The Golden Egg Curry recipe, from At My Table, calls for “one stalk of lemongrass, trimmed and bruised.“ Are we meant to toss in the intact stalk for simmering and then remove it at the end before serving, or is some portion of the lemongrass meant to be chopped and left in the sauce? Thank you.
Nigella's Golden Egg Curry (from AT MY TABLE) has a rich and spicy coconut curry sauce base, made golden with the addition of turmeric. The sauce is soup-like and eggs are poached gently in the aromatic liquid before being served. Lemongrass is also used to add a subtle citrussy note. Lemongrass stalks are slightly woody as the stalks are cut at the base of the plant. The stalks need to be bruised, chopped or ground to a paste to help release the essential oil inside, as the oil carries most of the flavour.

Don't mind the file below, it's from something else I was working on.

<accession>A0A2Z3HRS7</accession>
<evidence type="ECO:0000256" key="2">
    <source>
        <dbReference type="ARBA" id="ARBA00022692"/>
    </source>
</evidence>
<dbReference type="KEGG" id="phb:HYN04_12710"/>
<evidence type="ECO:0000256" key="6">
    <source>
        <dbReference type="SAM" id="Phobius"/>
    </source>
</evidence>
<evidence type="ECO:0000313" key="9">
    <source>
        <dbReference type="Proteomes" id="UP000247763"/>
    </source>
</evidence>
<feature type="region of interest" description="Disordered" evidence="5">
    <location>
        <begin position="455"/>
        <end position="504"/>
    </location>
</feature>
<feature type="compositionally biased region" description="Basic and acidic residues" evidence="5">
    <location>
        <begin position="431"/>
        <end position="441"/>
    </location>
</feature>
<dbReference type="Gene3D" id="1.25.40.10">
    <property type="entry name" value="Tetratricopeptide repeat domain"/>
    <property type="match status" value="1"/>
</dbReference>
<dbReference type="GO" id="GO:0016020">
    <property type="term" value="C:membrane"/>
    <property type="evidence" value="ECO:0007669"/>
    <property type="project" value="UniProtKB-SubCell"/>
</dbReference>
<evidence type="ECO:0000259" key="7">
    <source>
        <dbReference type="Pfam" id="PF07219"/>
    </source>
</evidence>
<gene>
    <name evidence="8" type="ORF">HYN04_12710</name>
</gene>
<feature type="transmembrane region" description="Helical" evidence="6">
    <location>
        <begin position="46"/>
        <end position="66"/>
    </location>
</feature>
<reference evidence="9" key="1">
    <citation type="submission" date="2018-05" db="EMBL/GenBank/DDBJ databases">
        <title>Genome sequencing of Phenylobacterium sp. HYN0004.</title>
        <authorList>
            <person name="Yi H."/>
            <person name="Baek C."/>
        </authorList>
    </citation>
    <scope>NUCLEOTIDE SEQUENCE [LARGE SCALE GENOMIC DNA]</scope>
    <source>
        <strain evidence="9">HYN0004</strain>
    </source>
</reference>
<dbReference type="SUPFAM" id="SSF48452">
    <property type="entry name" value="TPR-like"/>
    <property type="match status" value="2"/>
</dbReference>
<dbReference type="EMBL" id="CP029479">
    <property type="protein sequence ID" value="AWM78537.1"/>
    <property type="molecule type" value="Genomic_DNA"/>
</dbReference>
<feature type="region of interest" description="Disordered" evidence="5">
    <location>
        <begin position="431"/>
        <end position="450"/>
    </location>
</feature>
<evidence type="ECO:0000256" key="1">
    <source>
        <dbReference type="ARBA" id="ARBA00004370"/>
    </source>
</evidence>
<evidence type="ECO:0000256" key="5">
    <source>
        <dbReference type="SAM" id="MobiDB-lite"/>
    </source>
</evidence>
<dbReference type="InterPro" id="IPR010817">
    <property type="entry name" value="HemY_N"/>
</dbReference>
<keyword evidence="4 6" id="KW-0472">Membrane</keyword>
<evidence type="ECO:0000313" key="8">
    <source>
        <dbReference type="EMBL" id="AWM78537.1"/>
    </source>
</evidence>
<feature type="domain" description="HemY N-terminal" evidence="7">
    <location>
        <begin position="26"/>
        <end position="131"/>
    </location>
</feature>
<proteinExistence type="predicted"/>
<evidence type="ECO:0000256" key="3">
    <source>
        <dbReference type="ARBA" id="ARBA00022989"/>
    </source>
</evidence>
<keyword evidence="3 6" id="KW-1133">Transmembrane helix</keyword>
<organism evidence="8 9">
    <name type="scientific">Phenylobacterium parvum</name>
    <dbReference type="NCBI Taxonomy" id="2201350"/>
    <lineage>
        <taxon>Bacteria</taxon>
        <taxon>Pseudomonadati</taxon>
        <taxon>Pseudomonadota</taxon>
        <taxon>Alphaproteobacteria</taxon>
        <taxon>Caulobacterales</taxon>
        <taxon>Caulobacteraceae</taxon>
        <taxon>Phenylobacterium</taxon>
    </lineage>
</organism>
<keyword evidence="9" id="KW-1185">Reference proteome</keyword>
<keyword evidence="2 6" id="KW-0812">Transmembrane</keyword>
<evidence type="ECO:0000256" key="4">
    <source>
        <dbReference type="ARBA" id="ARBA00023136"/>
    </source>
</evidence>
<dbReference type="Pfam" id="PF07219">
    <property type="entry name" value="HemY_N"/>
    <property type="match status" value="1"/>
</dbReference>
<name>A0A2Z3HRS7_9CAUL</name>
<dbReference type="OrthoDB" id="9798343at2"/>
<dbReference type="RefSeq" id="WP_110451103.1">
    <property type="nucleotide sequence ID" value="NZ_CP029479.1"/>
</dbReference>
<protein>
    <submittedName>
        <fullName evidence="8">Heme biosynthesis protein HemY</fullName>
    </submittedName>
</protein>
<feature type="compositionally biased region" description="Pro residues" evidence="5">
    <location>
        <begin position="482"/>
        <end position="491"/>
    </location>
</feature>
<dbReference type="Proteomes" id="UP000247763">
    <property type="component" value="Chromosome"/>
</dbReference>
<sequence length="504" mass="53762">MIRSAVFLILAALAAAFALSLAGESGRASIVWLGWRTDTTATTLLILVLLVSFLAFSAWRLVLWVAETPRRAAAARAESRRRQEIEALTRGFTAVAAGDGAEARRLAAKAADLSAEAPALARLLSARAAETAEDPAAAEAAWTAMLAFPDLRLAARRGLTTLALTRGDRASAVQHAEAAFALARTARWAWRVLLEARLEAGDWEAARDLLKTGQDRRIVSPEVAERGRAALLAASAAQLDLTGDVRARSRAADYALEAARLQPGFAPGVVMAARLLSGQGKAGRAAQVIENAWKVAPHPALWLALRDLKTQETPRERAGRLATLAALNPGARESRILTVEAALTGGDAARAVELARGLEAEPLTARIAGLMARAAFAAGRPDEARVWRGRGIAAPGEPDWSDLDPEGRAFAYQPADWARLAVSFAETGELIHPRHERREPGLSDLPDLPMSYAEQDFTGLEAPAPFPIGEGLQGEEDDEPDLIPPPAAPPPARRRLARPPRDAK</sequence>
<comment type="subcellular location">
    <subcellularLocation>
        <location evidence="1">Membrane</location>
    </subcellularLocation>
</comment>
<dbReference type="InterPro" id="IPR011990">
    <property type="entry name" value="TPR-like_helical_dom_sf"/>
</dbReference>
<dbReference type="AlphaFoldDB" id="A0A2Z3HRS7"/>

For the Golden Egg Curry recipe the whole stalk should have any dry tips trimmed from the top and then the base of the stalk needs to be bruised by hitting it with a heavy implement, such as a rolling pin, the base of a small saucepan, a meat cleaver or the side of a heavy knife. Do this carefully, making sure your fingers are out of the way! The whole, bruised stalk is added to the sauce and left in while the sauce simmers and while the eggs poach. If you make the sauce in advance then leave the lemongrass in the sauce so that the flavour can continue to infuse. When you ladle the finished curry into bowls you leave the lemongrass stalk behind in the pan.